A new article in Wise Traditions, the journal of the Weston A. Price Foundation, makes a startling case between vitamin deficiencies and increasing violent behavior in teens. Specifically, the researchers say that vitamins A, D, K, B1, B3, B6, B12, folate and minerals iodine, potassium, iron, magnesium, zinc, and chromium, all play a role in an increase in aggression and violent behavior.

Of course, nutrition is but one piece in a complex puzzle of teen violent behavior. Other research has pointed to violent video games, absentee fathers, reduction in physical education programs and increasing housebound children, but Sylvia Onusic, Ph.D,, the study’s lead researcher says malnutrition is an overlooked component.

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imelfYou can’t deny it, heart surgery is a daunting procedure, but a recent study has discovered a drug that can help you power through the surgery and ace recovery. It’s a little something old, something new and something blue: marriage. Married adults who undergo heart surgery are a whopping three times as likely as single folks who have the same surgery to survive the next three months. Ellen Idler, a sociologist at Emory University, the lead author on the study published in Journal of Health and Social Behavior, explained the difference between single and married people that leads to these miraculous recoveries. “The married patients had a more positive outlook going into the surgery, compared with the single patients,” Idler says. “When asked whether they would be able to manage the pain and discomfort, or their worries about the surgery, those who had spouses were more likely to say, yes.” The comfort and optimism that comes from having a stable relationship has healing powers for the human body, particularly when it comes to major open-heart surgery.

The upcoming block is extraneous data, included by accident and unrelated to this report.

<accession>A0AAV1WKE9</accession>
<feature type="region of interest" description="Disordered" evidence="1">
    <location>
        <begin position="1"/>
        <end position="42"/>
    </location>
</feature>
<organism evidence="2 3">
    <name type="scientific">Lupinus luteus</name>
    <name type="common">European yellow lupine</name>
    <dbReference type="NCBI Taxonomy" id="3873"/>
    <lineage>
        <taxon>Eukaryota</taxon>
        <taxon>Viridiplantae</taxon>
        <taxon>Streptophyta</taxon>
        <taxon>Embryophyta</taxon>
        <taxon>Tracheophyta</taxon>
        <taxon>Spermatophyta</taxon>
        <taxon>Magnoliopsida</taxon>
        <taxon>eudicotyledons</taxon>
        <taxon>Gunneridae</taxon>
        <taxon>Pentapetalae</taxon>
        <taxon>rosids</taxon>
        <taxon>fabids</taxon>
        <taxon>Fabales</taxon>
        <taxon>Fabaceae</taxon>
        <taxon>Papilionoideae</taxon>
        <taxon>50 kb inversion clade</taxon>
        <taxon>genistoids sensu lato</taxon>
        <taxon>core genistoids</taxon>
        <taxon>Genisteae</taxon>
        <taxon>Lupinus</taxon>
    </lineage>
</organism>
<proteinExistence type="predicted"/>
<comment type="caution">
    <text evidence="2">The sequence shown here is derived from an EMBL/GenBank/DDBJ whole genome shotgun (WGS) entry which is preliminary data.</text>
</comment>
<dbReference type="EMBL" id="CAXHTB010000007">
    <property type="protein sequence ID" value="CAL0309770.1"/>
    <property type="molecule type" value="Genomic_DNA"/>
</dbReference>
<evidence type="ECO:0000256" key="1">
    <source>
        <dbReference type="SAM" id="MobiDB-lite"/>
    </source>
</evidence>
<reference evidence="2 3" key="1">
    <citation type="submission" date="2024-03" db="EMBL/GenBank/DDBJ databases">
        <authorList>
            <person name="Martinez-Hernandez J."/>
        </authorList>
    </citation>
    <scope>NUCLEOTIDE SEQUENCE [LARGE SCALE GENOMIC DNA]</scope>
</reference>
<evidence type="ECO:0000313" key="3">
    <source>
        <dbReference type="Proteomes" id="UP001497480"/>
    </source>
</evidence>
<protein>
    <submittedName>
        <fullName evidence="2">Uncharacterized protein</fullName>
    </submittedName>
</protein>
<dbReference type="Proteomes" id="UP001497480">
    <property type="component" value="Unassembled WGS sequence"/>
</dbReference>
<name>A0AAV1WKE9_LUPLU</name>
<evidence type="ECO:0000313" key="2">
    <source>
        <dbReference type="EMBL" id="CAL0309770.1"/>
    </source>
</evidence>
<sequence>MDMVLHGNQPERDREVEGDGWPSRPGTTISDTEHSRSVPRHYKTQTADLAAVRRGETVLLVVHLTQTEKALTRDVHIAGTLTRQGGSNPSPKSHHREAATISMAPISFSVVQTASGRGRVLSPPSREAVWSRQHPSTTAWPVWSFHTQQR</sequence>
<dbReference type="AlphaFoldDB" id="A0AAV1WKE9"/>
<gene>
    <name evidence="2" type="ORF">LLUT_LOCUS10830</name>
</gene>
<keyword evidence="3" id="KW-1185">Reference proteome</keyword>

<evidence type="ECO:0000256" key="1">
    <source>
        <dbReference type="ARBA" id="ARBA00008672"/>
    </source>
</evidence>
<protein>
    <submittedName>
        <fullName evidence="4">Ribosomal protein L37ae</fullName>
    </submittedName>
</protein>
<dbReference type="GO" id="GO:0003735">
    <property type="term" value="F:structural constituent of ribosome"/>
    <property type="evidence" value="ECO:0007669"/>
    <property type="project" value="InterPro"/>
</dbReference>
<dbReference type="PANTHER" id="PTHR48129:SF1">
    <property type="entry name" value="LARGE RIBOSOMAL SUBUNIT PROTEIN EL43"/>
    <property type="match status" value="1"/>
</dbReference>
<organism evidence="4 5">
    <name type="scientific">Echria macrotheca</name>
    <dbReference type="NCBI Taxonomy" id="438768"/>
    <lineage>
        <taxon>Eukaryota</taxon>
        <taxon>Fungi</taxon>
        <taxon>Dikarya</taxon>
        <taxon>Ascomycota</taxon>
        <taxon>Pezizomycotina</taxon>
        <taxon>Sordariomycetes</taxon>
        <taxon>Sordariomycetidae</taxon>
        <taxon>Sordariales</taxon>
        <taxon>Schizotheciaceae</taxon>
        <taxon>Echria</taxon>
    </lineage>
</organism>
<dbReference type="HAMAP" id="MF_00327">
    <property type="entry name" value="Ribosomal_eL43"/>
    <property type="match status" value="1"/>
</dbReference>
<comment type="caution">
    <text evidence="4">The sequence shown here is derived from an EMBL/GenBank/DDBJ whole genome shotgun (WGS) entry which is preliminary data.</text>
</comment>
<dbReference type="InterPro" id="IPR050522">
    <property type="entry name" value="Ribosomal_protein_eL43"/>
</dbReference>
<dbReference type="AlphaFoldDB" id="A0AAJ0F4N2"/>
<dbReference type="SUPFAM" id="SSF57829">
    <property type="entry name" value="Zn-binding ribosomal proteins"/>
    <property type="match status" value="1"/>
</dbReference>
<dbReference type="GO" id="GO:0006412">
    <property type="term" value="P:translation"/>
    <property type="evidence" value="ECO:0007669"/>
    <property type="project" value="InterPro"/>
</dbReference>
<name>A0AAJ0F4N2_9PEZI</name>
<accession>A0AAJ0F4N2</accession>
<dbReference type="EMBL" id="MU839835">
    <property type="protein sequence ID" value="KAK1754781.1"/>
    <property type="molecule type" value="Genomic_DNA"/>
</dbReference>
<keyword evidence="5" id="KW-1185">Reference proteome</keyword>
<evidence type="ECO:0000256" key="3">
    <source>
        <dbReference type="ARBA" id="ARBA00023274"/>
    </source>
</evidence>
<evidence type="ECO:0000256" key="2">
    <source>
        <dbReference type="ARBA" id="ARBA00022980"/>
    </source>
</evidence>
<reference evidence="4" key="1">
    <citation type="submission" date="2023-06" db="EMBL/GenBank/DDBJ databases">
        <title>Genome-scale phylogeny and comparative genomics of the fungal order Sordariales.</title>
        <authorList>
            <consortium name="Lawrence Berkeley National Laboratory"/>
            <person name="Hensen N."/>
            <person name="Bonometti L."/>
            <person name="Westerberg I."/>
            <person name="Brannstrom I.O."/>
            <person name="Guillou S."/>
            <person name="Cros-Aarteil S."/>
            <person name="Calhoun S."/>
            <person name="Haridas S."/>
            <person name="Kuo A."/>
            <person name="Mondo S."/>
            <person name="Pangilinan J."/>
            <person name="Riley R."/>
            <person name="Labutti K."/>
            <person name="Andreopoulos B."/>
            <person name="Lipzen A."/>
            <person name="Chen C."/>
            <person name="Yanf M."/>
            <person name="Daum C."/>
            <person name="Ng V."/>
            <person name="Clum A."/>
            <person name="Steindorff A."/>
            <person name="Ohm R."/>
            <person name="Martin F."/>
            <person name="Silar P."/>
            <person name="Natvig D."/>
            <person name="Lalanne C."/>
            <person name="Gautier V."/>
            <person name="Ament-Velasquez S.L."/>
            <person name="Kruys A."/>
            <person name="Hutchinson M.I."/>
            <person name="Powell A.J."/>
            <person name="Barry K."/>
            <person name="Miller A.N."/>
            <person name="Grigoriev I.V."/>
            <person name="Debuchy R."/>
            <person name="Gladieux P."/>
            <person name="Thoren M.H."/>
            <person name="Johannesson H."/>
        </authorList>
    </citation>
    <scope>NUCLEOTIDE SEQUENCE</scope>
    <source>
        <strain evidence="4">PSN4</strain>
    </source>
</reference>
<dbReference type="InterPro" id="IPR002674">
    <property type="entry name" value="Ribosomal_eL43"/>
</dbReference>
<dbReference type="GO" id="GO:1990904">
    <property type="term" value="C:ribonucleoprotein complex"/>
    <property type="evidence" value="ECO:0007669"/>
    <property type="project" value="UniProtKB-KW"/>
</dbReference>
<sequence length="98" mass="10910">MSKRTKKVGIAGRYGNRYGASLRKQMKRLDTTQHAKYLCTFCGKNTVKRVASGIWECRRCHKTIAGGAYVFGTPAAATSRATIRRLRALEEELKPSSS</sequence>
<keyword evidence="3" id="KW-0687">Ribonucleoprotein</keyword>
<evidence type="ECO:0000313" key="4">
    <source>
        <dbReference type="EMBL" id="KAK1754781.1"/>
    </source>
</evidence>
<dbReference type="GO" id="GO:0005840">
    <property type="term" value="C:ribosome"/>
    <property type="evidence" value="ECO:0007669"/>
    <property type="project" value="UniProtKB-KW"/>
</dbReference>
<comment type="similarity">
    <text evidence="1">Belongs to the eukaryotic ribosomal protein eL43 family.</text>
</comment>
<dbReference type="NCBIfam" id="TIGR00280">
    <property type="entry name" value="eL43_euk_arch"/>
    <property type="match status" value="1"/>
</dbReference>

When you have a loving partner to take care of you, it really takes the stress out of the situation. Marriage can help relieve this big killer, and literally make the human body heal itself. Dr. Harry Lodge, author of Younger Next Year, explained the decrease of stress allows blood to flow more freely to the brain, the organ that regulates your body effectively. It also relaxes blood vessels in the entire body delivering blood where it is needed, to provide chemicals and nutrients that would otherwise be used up from stress. For those of us who hate getting sick and going to the doctor, this means a stronger immune system. In addition, to getting sick less, married people get over their symptoms faster than single people. Marriage, another way to beat cold and flu season, that’s fewer runny noses and less Nyquil!

If marriage is so powerful why is it in such short supply? According to the Pew Research Center, barely half of all U.S. adults are married, the lowest percent of married people ever. And most affected by this research are baby boomers who are currently the years plagued by heart disease and general health problems. That’s probably why the fastest growing online dating community, on sites like, OurTime.com, are people over the age of 50. Loving committed relationships can build stronger, healthier people.